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Solomon Islands Seeks Compensation for “Deliberate” Fuel Oil Spill

Solomon Islands Seeks Compensation for "Deliberate" Fuel Oil Spill

The government of the Solomon Islands says that it is pursuing compensation from the owners of a bulker that allegedly discharged fuel oil into Graciosa Bay, a natural harbor at the island of Nendo.

In a statement carried by state media, the head of the Solomon Islands Maritime Authority (SIMA) accused the crew of the bulker Quebec of deliberately discharging “about 1,000 tons of heavy fuel oil.” 

“For us, it is clear that this is deliberate pollution of our seas. It’s not accidental, what we have found out is the boat has mismanagement in terms of their systems and most probably their system has always been in the position to pollute the sea,” said SIMA director Thierry Nervale. “All committed offenses have been indicated and the master of the ship will be charged according to our laws.”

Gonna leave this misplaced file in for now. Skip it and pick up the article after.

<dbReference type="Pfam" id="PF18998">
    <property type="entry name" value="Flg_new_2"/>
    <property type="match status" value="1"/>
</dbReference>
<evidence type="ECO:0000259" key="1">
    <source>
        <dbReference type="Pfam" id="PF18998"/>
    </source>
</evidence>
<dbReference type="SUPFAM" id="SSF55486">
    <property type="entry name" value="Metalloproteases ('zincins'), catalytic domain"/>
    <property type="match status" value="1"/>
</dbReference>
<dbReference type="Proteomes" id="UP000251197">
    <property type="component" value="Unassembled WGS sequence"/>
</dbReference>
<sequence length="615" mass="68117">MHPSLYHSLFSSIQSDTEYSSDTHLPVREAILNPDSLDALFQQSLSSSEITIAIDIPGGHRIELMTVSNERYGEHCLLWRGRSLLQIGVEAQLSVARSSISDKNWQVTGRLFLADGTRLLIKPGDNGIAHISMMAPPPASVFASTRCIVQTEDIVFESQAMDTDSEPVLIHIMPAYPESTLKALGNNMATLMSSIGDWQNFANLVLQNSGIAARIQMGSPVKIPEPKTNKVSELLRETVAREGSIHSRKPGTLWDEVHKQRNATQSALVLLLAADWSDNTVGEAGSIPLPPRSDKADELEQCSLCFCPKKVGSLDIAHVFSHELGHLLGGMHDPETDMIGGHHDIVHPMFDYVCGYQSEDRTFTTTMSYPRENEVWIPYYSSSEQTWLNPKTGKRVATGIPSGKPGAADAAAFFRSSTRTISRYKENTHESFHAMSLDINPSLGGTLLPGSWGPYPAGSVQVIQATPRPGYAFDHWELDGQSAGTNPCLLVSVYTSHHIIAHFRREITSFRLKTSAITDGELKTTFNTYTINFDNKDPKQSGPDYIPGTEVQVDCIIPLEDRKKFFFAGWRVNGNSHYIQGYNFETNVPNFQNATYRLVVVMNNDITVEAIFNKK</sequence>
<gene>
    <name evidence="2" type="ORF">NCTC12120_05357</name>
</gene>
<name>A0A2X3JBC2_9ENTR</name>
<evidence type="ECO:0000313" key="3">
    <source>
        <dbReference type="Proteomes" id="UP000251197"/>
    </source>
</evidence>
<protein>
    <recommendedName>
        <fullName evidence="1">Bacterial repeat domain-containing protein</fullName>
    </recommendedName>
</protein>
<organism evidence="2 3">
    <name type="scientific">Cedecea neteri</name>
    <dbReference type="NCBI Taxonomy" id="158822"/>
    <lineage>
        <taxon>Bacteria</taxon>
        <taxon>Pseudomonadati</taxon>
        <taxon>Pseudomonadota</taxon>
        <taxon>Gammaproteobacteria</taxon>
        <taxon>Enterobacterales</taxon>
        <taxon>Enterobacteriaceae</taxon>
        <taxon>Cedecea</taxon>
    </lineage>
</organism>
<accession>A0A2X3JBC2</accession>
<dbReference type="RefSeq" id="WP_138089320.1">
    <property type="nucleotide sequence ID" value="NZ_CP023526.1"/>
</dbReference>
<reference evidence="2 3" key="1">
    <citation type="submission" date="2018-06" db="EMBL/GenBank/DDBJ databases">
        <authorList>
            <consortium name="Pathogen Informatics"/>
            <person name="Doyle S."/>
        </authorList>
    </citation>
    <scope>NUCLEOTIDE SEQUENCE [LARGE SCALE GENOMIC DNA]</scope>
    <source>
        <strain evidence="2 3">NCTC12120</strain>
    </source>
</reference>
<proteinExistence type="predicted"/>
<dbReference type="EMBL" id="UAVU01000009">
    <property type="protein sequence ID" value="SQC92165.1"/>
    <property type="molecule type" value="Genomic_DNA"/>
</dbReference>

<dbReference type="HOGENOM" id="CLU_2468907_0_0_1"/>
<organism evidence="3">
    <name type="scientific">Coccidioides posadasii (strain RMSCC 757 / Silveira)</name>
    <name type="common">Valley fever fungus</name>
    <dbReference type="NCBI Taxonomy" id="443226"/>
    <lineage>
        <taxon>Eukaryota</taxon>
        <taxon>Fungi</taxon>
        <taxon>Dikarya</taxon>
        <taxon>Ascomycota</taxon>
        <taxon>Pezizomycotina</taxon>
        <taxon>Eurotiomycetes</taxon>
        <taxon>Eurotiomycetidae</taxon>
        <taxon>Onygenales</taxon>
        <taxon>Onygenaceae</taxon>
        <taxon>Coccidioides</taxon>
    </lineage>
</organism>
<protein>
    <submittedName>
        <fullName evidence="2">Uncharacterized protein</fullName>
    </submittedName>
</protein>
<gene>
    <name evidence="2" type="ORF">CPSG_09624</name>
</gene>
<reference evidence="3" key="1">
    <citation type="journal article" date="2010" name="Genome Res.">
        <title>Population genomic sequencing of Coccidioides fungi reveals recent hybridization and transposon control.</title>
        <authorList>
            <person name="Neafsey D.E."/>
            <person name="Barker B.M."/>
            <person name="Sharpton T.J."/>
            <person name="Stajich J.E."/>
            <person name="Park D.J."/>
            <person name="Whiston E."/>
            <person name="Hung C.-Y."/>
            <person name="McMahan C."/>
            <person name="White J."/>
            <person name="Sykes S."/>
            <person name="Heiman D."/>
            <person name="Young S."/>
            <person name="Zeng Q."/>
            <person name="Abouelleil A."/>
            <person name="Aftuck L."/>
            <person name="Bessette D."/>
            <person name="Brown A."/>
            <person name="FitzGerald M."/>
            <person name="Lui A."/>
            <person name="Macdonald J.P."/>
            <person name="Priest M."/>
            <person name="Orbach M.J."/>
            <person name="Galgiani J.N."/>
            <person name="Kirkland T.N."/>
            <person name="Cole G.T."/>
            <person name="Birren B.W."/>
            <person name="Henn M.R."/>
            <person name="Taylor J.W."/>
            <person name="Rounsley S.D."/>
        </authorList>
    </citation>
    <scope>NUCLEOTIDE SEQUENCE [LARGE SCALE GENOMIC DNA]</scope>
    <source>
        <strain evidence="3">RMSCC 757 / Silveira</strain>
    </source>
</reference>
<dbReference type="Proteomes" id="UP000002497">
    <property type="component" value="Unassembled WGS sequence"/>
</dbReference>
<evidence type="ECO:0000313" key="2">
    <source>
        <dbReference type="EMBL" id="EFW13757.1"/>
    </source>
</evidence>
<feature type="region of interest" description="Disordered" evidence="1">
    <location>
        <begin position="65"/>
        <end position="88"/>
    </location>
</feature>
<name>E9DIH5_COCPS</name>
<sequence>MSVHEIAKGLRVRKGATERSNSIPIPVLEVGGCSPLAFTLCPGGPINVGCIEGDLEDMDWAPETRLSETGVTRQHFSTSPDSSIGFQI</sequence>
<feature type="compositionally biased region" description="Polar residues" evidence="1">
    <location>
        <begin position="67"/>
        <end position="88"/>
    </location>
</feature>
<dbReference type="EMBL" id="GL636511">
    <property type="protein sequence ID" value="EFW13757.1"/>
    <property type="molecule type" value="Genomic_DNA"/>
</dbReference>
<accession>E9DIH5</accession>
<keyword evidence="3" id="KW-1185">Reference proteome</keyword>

According to Nervale, the spill began when the Quebec arrived in Graciosa Bay to pick up a load of logs on January 20. It has affected about one kilometer of shoreline, he said, and the magnitude could be as much as 1,000 tons – not as much as the disastrous Solomon Trader spill in 2019, but still significant. About two weeks after the casualty, the Solomon Islands government dispatched a disaster assessment team to Nendo to investigate the spill.

Though the incident allegedly occurred one month ago, the vessel is still within SIMA’s jurisdictional reach: tracking provided by Pole Star shows that the Quebec is currently anchored off Makira (San Cristobal), an island in the Solomons to the southeast of Guadalcanal. 

The 1991-built Quebec is a 30,000 dwt bulker owned and operated in Singapore. Since 2013, every one of her PSC inspections has resulted in deficiencies: over eight years, inspectors in China, Russia, New Guinea, Malaysia and Iran have recorded a total of about 130.